I have forgotten my skin, misplaced my body.
Tricks of mind, a teacher once said: the man
with the amputated right arm convinced he could
feel the sheets and air-conditioned air touching
the phantom skin. There must be a syndrome
for such a thing, a named constellation of symptoms
that correspond to the ghost hand and what it senses.
This morning, I felt your hand touch me on the shoulder
the way you would when you turned over in your sleep.
What syndrome describes this? Not the sense of touch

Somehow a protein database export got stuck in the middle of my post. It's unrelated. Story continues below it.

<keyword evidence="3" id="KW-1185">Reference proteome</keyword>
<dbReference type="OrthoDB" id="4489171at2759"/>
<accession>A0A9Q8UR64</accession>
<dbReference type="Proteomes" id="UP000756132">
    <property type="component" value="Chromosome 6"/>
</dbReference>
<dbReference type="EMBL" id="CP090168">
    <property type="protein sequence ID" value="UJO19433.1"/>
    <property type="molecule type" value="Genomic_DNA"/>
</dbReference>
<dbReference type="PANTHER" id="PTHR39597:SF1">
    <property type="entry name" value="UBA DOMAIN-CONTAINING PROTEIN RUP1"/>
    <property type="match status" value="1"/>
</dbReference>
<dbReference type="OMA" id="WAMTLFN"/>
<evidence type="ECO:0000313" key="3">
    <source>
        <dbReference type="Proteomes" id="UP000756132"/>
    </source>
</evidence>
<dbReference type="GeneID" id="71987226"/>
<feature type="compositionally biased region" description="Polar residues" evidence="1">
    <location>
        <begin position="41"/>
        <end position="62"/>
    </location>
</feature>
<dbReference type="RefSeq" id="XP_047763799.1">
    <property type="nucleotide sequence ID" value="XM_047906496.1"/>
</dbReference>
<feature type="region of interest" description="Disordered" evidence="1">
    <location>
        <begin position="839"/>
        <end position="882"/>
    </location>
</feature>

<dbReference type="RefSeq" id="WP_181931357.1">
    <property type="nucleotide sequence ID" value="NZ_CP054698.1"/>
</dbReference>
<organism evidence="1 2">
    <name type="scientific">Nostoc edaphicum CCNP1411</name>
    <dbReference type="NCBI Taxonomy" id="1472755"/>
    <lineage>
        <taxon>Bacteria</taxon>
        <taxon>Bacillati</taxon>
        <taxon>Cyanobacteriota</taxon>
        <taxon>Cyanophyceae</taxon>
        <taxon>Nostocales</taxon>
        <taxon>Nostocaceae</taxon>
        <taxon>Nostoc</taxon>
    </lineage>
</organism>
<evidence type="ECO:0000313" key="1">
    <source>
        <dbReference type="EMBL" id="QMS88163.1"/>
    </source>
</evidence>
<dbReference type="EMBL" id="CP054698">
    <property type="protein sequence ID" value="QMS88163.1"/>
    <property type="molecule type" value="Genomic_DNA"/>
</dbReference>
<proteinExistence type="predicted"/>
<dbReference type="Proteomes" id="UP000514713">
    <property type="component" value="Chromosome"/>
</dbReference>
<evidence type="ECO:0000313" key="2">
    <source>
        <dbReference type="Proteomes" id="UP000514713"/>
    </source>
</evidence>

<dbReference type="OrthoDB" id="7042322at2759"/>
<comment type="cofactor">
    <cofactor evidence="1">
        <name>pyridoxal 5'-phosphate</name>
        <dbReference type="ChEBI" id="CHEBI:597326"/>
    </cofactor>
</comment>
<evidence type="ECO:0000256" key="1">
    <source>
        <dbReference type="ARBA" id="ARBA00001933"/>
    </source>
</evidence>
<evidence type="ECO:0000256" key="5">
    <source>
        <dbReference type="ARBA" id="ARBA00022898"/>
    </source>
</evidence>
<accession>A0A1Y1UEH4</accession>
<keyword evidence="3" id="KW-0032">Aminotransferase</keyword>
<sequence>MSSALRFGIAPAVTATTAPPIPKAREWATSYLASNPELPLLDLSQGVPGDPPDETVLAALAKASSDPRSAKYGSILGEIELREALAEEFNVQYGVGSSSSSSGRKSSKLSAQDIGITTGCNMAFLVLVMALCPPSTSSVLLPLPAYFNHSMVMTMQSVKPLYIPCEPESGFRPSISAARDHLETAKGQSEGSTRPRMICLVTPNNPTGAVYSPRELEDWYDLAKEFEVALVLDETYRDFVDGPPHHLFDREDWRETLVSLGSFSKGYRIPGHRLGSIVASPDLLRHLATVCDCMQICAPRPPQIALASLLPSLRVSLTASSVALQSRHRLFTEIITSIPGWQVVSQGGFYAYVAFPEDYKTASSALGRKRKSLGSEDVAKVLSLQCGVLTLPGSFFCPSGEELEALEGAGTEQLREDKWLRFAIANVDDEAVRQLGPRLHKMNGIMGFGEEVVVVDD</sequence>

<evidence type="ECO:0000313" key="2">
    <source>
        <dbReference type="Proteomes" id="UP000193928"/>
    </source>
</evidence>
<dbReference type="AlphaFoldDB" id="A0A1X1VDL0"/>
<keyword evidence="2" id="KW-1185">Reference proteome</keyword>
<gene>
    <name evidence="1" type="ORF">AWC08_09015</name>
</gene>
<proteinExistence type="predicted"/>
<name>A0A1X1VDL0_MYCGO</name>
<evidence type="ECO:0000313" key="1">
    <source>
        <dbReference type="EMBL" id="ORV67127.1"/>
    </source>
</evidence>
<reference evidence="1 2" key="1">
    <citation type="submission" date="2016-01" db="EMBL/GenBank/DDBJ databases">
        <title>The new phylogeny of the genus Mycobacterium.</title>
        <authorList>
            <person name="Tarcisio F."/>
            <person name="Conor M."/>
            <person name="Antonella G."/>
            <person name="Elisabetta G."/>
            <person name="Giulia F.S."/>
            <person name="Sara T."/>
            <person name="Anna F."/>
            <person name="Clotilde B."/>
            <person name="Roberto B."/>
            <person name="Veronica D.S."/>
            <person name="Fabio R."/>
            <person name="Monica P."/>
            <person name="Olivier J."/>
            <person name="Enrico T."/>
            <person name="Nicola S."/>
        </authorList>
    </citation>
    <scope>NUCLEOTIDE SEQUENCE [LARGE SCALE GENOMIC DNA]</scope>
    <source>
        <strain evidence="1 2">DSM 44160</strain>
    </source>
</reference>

but of being touched. Waking, I felt my own body,
piece by piece, dissolving: my hands, finger by finger,
then the legs and the chest leaving the heart exposed
and beating, the traveling pulses of blood
expanding the great vessels. The rib cage vanished
and then the spine. If your right hand offends you,
wrote Mark, cut it off and throw it away,
for it is better for you to lose a part than to lose
the whole. But I have no word for this phantom
touch, and the fully real feeling of the hair
on your arm shifting over my own as your hand
moved from my shoulder and out across my chest.
Desire makes me weak, crooned the diva,
or was it Augustine faced with his own flesh?
Whisper me a few lies, god, beautiful and familiar lies.
appeared originally in The Southern Review